Multi-Level Sharpening an Image

I can’t even start to count the number of books, articles and tips that are written about sharpening. There are so many recipes and so many methods that it gets confusing. In this small article I will describe a simple technique to control the amount of sharpening in an image. It’s a technique commonly used in astrophotography where the finest level of sharpening is needed and it can be applied to daytime images without any difference.

Using the HighPass Filter for sharpening

The tool we’ll use for sharpening is the high pass filter. The method is simple, duplicate the layer, apply the highpass filter to the new layer and set its layer mode to overlay. You will see how the new layer is a sharpened version of the previous one. To control the level of sharpening you change the radius of the highpass filter. A very small radius is useful to enhance textures without modifying the rest of the image. A larger radius can increase contrast in the edges. A very large radius will increase local contrast a lot but will probably create some artifacts.

The filter in action

To show you the effect of the filter I will show some images with different levels of sharpening applied.

Original Image

Original Image

HighPass Filter Radius = 1 pixel

HighPass Filter Radius = 1 pixel

High Pass Filter Radius = 10 pixels

High Pass Filter Radius = 10 pixels

High Pass Filter Radius = 20 pixels

High Pass Filter Radius = 20 pixels

You can see how increasing the radius changes the amount of sharpening applied to the image.

Sharpening Textures

If you want to enhance local contrast in your photo textures you should apply the filter with a radius of less than 1 pixel. 0.3, 0.5 and 0.7 are good values to try. This values will enhance micro-contrast in your textured areas without impact in the rest of the photo.

This is a example:



High Pass Filter Radius = 0.5 pixels

High Pass Filter Radius = 0.5 pixels

If you look carefully you will see how the texture is enhanced.

Different Levels of Sharpening

As we have seen we need different levels of sharpning for different things. The best approach is to create several copies of your original photo and apply the highpass filter to each layer with a different radius. Then you can use masks and opacity to decide the amount of sharpening to use from each layer and where to apply the changes. I use a very low radius to highlight textures, a 2 or 3 pixel radius for general areas of the image, a 5 pixel value for edges and a 10 or 20 pixel value for things such as grass or clouds where a higher level of sharpening can be needed.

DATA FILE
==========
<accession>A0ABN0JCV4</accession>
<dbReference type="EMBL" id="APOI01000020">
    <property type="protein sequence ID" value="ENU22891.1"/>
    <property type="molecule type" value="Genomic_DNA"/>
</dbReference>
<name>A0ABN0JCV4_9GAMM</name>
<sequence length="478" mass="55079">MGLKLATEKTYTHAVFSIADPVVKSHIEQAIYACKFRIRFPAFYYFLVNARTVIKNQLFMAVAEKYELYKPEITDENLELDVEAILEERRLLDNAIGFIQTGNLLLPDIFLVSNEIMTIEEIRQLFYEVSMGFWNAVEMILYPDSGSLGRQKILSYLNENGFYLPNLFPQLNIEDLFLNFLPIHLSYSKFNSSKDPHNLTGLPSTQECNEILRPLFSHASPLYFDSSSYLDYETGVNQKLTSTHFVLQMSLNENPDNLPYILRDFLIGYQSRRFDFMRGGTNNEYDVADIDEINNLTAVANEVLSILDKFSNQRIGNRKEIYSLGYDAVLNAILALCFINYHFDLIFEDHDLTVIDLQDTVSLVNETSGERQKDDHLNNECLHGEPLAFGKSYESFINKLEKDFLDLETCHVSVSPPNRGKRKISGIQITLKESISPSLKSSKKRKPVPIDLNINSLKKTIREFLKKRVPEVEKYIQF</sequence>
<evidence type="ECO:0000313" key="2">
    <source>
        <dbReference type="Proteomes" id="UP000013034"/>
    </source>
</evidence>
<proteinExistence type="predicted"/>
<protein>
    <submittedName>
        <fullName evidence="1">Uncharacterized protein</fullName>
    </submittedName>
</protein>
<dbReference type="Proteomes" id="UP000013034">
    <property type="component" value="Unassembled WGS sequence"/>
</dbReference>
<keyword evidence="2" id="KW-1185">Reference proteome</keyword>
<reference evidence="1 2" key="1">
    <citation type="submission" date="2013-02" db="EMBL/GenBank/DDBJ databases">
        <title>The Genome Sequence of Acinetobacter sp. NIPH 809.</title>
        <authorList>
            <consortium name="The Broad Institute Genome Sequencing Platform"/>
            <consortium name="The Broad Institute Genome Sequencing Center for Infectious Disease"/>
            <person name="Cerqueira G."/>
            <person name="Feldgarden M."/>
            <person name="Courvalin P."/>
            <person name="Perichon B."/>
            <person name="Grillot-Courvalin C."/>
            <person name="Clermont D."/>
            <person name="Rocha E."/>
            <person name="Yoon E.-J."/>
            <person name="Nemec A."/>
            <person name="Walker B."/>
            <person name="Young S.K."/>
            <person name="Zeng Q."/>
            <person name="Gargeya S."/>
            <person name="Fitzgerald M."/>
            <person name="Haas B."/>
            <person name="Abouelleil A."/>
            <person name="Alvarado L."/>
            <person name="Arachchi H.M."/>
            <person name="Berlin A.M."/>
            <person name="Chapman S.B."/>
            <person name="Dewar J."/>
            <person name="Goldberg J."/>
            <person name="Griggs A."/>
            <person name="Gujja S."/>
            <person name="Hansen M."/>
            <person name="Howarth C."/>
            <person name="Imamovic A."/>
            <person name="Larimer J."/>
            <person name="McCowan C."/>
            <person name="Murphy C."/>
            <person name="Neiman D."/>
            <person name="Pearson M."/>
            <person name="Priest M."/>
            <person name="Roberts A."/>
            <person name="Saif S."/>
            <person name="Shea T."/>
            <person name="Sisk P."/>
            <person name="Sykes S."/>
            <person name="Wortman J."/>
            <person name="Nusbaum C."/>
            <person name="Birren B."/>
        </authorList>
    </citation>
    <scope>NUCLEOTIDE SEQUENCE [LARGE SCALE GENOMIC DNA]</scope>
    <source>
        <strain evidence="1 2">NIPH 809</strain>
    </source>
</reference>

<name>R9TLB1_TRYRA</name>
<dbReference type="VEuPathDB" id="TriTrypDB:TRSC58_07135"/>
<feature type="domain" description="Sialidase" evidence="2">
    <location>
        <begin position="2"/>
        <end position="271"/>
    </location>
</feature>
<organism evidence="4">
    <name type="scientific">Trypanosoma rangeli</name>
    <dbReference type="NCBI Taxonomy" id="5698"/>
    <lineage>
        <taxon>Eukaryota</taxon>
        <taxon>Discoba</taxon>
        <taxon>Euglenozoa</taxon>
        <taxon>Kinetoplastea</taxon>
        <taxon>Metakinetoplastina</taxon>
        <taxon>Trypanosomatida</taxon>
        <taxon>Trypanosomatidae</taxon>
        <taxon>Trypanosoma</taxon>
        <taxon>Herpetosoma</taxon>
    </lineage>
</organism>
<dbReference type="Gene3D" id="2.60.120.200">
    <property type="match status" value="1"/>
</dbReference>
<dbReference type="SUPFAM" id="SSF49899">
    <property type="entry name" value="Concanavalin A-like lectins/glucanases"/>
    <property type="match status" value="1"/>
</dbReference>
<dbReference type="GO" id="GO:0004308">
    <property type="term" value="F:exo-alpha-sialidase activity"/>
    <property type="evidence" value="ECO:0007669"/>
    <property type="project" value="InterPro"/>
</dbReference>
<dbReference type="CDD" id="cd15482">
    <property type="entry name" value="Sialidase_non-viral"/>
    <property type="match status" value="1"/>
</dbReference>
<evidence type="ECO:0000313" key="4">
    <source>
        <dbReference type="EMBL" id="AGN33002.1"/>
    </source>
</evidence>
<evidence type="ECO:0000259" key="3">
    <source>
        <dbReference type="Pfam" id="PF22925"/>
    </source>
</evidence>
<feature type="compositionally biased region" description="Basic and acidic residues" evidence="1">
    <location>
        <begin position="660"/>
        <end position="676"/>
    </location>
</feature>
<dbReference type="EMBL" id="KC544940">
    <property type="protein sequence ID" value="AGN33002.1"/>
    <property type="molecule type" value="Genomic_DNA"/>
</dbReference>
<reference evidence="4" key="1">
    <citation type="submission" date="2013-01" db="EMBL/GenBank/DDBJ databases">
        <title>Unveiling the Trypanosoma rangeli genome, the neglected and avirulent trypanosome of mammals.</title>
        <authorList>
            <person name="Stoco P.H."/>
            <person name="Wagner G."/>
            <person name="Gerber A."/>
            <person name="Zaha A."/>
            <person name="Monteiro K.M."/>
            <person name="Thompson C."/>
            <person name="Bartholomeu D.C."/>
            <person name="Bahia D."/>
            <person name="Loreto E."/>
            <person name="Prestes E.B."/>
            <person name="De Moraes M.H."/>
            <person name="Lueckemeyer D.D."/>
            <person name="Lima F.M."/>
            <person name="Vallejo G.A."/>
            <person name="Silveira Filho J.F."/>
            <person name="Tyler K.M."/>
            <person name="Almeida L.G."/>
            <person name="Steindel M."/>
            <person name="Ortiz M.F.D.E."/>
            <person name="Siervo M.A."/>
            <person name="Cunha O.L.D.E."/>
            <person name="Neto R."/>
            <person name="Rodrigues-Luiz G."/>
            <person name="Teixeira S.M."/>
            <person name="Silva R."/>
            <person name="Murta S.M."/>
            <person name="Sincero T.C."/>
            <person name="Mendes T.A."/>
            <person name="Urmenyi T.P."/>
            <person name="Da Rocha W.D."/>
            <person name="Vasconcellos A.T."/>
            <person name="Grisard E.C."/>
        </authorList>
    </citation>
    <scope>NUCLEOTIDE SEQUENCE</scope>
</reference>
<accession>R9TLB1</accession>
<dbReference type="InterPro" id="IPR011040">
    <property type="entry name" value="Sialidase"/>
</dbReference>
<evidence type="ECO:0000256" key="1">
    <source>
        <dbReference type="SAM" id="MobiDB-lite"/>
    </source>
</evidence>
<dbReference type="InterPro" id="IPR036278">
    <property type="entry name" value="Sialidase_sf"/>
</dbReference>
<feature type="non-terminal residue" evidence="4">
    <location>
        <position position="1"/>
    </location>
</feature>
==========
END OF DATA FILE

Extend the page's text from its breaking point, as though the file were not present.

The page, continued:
This is how the layers look while editing:


Once we have all the different levels of sharpening masks and opacities are used to decide how the final image will look.





Final Sharpening Tips

Sharpening should be applied only to the final image once resized. Save your master photos in full size without applying sharpening at all. Then when you want to print it or put it on the web resize the image, apply sharpening a save a jpg to be used for printing or publishing. Different sizes need different levels of sharpening.

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  1. thinsmek

    This is a very good post! Thank you for simply explaining how sharpening can be used for different purposes.

  2. codrin dinu vasiliu

    because i want to control the level of the sharpening in real time with preview, i do a small modification in this technique. first i do the overlay on the new layer. then i apply the high pass filter on this layer and in the dialog box i use the preview mode.

  3. George Bailey

    Thanks for the post, Luis!
    This is also my most used shrpening process, but with one slight difference – I use Soft Light instead of Overlay mode for layer blending, I believe it makes the effect more gentle.

  4. Vic Cano

    High Pass is a great filter but with some textured image, I usually use unsharp mask esp for old people and hair.

    Try these values or better yet, duplicate the orig file then apply these settings:

    Background copy
    USM 18-40-0
    USM 150-.3-0
    Edit>Fade USM 100% in Darken Mode
    USM 150-.3-0
    Edit>Fade USM 50% in Lighten Mode
    Flatten image

    once you got the two image, you can go ahead and use masking as to where you want the sharpening to be more visible. Hope this one helps as well.

    I learned this from one of our local trainings regarding sharpening image using unsharp Mask (USM)

  5. Stefano Ciurli

    How do I do that with Aperture or Color Efex? Is there a way not to use layers?

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